JOINT BASE LANGLEY-EUSTIS, Va. — As the Secretary of Defense and the Secretary of the Air Force are putting readiness first, senior enlisted leaders are also echoing that message to their Airmen.
Chief Master Sgt. Frank Batten, command chief of Air Combat Command, emphasized that he aims to support Airmen by removing barriers that cause friction for them.
“The whole goal is to remove those barriers and make them successful,” Batten said. “Along with all the members on our staff, we come to work every day with one focus in mind and that is to take care of Airmen and their families.”
The ACC command chief accomplishes this by ensuring Airmen know that he cares about them. From experience, he can relate to the challenges Airmen are facing today. Squadron revitalization can help provide Airmen with tools they need to manage those issues.
“Squadron revitalization is (also) about giving control back to commanders and allowing them to lead their people appropriately,” said Chief Master Sgt. Kristian Safford, 1st Aircraft Maintenance Squadron superintendent. “It is demoralizing to a squadron commander to see someone leave their squadron when they had no say either for or against it; and the Airmen see it as well.”
Safford explained that in the beginning, commanders could only sit and watch as their Airmen who had not completed their course 15 within the allotted time, were ushered out of the Air Force.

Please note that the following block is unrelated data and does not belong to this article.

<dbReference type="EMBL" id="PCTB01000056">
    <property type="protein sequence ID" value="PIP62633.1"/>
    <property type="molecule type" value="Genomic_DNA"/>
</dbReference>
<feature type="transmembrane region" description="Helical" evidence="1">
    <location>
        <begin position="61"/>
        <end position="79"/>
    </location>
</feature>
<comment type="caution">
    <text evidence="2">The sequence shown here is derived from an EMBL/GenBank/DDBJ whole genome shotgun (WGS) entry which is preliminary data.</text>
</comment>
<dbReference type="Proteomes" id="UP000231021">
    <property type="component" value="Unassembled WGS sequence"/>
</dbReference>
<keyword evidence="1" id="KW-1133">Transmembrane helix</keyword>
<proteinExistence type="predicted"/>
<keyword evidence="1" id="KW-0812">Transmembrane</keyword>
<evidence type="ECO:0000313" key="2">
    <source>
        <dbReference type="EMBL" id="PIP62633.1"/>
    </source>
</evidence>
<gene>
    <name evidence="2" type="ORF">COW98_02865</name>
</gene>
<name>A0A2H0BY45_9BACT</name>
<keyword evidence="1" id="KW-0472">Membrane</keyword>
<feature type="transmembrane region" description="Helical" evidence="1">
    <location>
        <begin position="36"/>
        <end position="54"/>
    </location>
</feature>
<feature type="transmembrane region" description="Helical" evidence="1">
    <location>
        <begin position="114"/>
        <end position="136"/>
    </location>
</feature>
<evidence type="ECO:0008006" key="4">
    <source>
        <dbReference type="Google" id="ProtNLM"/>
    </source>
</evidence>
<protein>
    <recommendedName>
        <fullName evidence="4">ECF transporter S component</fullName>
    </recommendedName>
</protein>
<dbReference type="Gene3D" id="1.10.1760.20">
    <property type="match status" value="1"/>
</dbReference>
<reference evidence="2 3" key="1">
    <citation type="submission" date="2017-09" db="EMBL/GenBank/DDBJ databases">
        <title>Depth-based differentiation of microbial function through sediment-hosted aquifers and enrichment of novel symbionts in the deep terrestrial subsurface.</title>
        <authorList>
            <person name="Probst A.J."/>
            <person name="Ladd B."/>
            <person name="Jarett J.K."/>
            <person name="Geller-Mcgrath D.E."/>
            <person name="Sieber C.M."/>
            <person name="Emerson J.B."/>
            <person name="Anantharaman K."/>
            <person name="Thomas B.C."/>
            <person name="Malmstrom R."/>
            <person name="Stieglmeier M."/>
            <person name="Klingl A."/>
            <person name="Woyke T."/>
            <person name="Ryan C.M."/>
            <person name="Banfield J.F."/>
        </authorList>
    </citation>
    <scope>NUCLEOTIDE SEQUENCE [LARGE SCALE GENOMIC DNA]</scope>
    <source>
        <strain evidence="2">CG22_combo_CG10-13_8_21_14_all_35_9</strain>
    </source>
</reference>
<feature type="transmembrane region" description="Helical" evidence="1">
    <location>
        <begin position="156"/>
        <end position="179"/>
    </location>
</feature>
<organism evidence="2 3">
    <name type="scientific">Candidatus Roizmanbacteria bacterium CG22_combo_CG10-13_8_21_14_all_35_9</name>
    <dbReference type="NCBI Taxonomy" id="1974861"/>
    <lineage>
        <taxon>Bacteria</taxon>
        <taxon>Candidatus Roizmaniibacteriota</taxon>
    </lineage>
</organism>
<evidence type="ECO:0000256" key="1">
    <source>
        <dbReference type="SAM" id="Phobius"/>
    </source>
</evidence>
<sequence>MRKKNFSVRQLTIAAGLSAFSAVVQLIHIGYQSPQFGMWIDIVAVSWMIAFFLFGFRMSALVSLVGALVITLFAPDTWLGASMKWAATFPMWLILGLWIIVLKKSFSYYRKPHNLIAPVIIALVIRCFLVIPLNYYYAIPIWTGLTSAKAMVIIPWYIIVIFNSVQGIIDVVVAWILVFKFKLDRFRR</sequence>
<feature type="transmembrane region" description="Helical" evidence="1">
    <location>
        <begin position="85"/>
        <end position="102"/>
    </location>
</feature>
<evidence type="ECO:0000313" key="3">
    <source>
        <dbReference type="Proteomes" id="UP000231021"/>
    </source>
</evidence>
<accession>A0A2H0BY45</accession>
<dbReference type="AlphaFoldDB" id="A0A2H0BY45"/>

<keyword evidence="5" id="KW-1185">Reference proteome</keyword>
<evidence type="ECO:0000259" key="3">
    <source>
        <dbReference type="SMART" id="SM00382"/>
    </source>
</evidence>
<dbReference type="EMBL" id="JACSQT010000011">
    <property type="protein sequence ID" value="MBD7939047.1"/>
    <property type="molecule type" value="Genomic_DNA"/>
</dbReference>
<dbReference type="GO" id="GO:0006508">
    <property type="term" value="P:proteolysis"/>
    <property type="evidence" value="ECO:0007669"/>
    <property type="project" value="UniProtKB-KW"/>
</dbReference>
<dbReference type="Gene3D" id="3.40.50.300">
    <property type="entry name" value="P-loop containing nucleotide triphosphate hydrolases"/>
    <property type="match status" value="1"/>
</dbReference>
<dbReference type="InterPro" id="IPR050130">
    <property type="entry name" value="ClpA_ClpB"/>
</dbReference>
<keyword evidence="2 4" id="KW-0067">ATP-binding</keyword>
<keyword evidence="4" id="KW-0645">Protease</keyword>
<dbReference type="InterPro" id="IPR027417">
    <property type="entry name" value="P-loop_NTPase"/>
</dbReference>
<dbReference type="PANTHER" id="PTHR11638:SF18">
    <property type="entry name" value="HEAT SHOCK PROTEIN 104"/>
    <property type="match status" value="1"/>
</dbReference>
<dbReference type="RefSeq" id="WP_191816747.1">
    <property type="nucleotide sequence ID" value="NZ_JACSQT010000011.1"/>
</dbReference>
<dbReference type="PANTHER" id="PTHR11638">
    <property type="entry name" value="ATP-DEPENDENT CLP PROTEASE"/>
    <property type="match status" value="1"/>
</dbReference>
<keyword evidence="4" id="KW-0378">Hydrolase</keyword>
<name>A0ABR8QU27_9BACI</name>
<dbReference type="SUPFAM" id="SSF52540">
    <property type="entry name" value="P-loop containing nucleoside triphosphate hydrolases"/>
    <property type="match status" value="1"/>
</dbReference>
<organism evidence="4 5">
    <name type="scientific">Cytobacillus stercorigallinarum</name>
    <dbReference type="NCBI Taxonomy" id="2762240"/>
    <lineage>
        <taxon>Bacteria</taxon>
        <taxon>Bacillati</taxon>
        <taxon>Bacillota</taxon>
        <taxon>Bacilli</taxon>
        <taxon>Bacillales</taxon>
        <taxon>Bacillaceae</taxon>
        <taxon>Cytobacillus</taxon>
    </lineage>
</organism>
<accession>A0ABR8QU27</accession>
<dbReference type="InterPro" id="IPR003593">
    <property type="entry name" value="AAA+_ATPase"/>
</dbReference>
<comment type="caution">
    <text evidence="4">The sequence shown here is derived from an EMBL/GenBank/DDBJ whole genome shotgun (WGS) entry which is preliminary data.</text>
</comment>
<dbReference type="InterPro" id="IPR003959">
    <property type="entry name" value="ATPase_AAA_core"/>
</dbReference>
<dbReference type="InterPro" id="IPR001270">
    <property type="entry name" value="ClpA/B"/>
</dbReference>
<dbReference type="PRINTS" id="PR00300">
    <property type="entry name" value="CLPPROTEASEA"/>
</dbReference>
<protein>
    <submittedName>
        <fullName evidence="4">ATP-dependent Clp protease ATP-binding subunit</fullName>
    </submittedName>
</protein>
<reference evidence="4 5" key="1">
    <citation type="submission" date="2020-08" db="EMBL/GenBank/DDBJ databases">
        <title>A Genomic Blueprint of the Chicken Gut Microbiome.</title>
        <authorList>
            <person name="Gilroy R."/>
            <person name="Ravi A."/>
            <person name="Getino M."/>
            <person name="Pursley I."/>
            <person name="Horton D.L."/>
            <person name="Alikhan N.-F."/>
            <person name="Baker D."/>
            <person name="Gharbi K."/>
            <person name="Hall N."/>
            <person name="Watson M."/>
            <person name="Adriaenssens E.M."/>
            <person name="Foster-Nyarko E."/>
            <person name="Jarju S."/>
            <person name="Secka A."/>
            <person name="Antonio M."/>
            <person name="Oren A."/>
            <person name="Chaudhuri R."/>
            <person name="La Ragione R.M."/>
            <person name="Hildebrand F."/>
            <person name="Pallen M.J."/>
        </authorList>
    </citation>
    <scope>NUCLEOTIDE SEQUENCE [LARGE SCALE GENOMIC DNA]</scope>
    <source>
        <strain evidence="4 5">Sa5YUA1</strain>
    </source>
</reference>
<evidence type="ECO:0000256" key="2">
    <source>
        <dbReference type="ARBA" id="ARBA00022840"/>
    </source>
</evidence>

“Thanks to the changes back in March, commanders can now decide whether to retain or separate their Airmen,” Safford said.
Part of putting Airmen first involves understanding the root cause of the stress Airmen have.
“There’s no easy solution to this,” Batten said. “Resourcing is an issue. Manning is an issue. The workload hasn’t gone away. The aircraft are aging.”
Batten explained that the ACC command staff is working tirelessly to develop solutions to the concerns Airmen have.
“It’s not going to happen overnight,” Batten said. “So in the meantime, everybody has to focus on (the task at hand) and prioritize.”
Batten also highlighted two other ACC focus areas, “develop leaders and then bring the future faster.”
Supervisors at all levels can develop leaders and build squadron identity, Batten said.
“Maybe you build it (within your sections or flights) but the key is to having identity is defining the relevance in your mission,” Batten said. “It’s to know that when you come to work every day, you’re part of something bigger than yourself.”